Over processing is non-value added work added to a product or process that is not needed. As defined previously, value is defined as what the customer is willing to pay for. Think about the minimum viable requirements the customer is seeking and/or meets the function the product is intended to perform; anything beyond this is waste. Don’t confuse this waste with luxury type goods, in this case, the over processing becomes a feature the customer is willing to pay for (This can be a balancing act).
This is widely described as the worst waste as it encompasses all the other wastes. Over production will generate and potentially hide all other wastes and is often found in improper forecasting techniques, under-utilization of process data to make timely decisions, batch processing, creating process bottlenecks, and producing at a rate higher than demanded.
Employees will often have skills and talents outside the realm of the job they were hire to do. It is a waste for an organization to not utilize these employees to their full potential. Often times, this waste will manifest itself through problems and challenges only being solved by subject matter experts, a toxic corporate culture not diverse or inclusive where all employees feel their ideas and improvements are valued, and not creating a system to attract new innovations.
How to Identify Waste in a Process?
A phrase in lean, “Go to the Gemba”, meaning go to where the action is happening. There is only so much knowledge to be gained by drawing a process map based on experience and opinions of subject matter experts. The most effective method to gather process intelligence is to go to where the action is happening and monitor. Take care to minimize talking and process interference to disturb the natural flow – kind of like watching animals in the wild, try not to disturb them or make your presence known. A great technique, if allowable, is to secretly place a camera to monitor the process. This will provide minimal interruption to the production process and give the investigating team the ability to review the footage many times.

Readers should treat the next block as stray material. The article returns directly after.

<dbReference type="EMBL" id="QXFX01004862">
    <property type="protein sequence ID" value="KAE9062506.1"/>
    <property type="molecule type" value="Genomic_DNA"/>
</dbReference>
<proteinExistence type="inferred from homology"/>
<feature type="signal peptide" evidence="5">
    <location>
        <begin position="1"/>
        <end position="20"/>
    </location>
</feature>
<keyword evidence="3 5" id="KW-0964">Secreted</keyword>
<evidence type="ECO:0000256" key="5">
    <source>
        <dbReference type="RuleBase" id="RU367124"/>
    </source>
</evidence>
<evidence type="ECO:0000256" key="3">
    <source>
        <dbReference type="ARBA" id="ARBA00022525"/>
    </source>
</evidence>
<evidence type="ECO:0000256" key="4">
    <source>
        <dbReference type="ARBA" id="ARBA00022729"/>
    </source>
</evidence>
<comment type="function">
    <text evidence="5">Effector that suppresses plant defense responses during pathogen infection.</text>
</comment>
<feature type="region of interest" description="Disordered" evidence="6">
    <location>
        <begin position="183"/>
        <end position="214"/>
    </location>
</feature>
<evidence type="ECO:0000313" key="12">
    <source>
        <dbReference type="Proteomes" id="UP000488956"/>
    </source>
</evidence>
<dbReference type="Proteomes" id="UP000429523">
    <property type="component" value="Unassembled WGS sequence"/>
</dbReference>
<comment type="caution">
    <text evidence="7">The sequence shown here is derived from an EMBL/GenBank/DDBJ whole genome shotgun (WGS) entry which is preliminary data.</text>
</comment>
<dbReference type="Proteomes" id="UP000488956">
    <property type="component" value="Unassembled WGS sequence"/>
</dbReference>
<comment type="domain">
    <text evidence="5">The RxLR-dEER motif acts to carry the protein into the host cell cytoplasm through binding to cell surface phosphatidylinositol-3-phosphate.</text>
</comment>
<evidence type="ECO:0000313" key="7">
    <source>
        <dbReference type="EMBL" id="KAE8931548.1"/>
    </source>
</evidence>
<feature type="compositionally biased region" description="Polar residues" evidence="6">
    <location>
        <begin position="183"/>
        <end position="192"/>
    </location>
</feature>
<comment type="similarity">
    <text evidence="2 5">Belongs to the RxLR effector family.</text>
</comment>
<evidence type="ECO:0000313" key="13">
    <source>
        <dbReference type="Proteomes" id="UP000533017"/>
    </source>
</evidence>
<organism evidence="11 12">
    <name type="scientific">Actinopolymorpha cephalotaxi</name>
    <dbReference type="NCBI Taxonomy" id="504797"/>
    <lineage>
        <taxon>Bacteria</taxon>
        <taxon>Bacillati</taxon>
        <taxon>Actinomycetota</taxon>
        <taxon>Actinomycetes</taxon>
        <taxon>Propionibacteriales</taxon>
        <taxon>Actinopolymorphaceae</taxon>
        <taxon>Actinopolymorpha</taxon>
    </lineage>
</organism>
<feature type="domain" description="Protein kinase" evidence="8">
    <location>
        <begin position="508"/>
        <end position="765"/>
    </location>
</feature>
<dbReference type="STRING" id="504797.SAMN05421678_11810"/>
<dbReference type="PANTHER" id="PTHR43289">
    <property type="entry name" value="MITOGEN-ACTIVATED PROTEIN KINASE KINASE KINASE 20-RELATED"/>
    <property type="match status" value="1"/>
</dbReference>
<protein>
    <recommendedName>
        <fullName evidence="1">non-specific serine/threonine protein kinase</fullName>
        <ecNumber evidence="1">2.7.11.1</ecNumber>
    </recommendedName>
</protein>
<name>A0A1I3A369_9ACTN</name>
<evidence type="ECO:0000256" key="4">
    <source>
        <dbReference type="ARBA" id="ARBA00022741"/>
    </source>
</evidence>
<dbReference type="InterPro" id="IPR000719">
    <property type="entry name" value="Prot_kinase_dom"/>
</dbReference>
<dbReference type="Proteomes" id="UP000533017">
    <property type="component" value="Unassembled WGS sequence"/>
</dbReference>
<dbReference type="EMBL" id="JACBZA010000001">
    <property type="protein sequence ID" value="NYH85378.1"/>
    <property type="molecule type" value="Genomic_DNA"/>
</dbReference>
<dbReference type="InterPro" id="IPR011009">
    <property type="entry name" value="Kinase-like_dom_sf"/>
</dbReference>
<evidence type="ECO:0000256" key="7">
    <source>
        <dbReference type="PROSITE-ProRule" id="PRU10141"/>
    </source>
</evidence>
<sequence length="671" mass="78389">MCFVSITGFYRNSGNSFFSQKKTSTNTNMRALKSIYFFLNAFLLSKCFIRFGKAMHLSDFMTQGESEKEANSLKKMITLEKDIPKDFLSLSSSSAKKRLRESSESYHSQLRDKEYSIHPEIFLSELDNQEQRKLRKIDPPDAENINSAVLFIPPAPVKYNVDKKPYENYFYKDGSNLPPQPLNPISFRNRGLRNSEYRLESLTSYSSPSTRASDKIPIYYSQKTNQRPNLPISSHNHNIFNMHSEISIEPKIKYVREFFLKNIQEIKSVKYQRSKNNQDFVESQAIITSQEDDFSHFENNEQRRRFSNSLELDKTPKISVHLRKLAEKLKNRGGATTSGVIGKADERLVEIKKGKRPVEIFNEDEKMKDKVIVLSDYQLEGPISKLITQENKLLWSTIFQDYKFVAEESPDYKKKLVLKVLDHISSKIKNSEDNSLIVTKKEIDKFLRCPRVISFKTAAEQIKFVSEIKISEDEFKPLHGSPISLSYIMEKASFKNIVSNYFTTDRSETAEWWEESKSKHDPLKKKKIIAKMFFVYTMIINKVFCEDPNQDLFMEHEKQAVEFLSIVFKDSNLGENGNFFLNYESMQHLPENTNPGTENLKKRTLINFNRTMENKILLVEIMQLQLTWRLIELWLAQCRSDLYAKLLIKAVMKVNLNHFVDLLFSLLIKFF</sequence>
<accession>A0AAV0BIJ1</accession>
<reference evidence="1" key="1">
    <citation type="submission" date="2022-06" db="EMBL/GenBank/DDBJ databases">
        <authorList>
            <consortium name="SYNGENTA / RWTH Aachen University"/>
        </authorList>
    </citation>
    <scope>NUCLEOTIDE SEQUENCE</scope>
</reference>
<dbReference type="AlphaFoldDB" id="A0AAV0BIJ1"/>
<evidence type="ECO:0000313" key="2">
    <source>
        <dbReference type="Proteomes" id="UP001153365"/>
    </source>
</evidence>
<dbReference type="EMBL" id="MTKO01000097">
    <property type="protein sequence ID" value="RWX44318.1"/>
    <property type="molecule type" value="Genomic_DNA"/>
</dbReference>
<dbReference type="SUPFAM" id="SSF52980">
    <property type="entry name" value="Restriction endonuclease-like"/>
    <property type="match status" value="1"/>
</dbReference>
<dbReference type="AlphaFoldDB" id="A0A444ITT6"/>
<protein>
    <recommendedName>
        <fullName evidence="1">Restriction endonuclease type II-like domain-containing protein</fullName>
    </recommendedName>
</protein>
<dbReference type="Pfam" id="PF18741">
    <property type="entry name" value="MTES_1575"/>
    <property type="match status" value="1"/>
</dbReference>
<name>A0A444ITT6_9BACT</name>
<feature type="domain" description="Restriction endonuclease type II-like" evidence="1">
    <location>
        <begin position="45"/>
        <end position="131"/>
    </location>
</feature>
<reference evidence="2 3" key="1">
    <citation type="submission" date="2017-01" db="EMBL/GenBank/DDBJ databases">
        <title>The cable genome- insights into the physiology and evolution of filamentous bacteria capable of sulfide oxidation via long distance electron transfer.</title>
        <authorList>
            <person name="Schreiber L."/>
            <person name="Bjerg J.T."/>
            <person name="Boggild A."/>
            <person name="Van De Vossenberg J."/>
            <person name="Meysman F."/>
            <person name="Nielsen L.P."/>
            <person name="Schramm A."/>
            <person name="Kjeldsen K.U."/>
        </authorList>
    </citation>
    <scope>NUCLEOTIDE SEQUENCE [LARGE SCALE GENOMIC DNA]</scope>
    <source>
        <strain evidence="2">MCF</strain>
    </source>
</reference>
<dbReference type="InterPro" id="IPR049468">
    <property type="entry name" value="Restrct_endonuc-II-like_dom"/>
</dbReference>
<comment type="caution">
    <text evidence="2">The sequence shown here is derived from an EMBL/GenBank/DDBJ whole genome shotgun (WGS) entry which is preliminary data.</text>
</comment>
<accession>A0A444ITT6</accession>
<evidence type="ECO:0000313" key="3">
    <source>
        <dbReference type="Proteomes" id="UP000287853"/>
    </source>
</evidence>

The key deliverable when monitoring a process is to determine the steps of the process, assign clear start and stop points for each task, and identify any waste or improvement ideas that crop up during the investigation. It is useful to have multiple people independently log the process steps and compare notes at the end (Don’t utilize any pre-written procedures to determine these steps). Time this audit many times to produce a large dataset of the process time for each step – this will reduce potential bias associated with a single observation.
After reviewing the footage, involve the operators and employees responsible for the process by asking for their ideas and brainstorm to develop any ideas previously generated.
A way to remember the 8 wastes is “TIM WOODS” – Transportation, Inventory, Motion, Waiting, Over Production, Over Processing, Defects, Skills(People).